plaintiff’s impairment status, the ALJ should re-evaluate the severity of all of plaintiff’s
medical conditions and his RFC in light of the newly obtained medical source
In determining whether further proceedings should be held, the Court should
consider the hardship to the claimant of further delay by the administrative proceedings.
Carlantone v. Colvin, 2015 WL 9462956, at *11 (S.D.N.Y. Dec. 17, 2015). Here,
plaintiff’s claim for disability has been pending for approximately five years. Prolonged
administrative proceedings will present a hardship to plaintiff.
Accordingly, the Court will instruct that further proceedings before the ALJ be
completed within 150 days of the remand of this matter; if the decision is a denial of
benefits, a final decision of the Commissioner shall be rendered within 120 days of
plaintiff's appeal from the ALJ's decision.
For the foregoing reasons, the plaintiff’s motion for order reversing
commissioner’s decision [doc.22] is GRANTED to the extent that the case is to be
remanded to the Commissioner for further proceedings consistent with this ruling
pursuant to sentence six of section 405(g); and the defendant’s motion for judgment on
the pleadings [doc. 24] to affirm the decision of the Commissioner is DENIED.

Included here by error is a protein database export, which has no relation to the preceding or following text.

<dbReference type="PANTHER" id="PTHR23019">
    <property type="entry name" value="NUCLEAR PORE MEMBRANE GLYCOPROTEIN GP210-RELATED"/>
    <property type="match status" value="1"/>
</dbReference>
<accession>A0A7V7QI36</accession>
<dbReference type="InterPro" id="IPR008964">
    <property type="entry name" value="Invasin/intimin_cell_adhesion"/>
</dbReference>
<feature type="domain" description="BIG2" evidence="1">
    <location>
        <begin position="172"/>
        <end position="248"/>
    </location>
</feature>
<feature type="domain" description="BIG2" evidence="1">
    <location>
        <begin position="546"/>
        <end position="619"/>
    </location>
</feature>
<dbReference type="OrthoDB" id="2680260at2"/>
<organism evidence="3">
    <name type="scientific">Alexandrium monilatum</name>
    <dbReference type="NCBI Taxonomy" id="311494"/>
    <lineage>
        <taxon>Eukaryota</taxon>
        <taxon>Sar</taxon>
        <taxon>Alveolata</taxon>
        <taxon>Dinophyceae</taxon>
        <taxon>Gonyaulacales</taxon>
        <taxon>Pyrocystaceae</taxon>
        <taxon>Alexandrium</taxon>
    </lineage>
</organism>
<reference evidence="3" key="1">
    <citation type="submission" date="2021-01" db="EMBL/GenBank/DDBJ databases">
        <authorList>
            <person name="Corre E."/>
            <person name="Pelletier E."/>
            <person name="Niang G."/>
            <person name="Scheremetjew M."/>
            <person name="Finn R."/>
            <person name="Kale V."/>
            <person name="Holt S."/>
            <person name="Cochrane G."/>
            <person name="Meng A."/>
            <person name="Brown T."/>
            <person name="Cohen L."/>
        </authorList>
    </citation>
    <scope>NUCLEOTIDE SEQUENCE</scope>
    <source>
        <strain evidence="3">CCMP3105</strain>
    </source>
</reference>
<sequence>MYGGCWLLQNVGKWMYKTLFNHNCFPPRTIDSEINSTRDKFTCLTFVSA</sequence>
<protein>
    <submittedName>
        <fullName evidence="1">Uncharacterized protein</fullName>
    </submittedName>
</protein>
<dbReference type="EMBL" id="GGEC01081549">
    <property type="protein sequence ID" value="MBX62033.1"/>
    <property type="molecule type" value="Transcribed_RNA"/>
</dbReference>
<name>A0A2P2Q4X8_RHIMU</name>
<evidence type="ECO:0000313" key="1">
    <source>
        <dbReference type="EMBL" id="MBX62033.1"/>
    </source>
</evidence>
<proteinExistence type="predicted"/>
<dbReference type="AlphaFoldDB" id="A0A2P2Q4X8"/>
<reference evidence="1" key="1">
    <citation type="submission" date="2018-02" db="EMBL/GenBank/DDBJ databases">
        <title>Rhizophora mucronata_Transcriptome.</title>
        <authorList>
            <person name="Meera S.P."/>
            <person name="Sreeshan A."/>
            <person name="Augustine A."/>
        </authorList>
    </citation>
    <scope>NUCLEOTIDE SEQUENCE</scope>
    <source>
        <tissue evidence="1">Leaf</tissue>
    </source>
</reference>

The ALJ is instructed to conduct further fact finding proceedings, including
requesting the medical source statements from plaintiff’s gastroenterologist (Dr. Mario
Ricci), cardiologist (Dr. Joseph Corning), primary care physician (Dr. Michael
Kalinowski), and the hernia surgeon (Dr. Peter Romeyn), within 150 days of the remand
of this matter; if an appeal is taken, the final decision shall be rendered within 120 days
of plaintiff’s appeal. The ALJ is instructed to re-evaluate the severity of plaintiff’s
medical conditions and his RFC in light of the newly obtained medical source
The clerk is instructed to remand this matter to the Commissioner. The Clerk’s
Office is instructed that, if any party appeals to this court the decision made after this
remand, any subsequent social security appeal is to be assigned to the District Judge
who issued the Ruling that remanded the case.
/s/Warren W. Eginton_________________
Warren W. Eginton
Senior United States District Judge
Dated this 9th day of March 2018 at Bridgeport, Connecticut.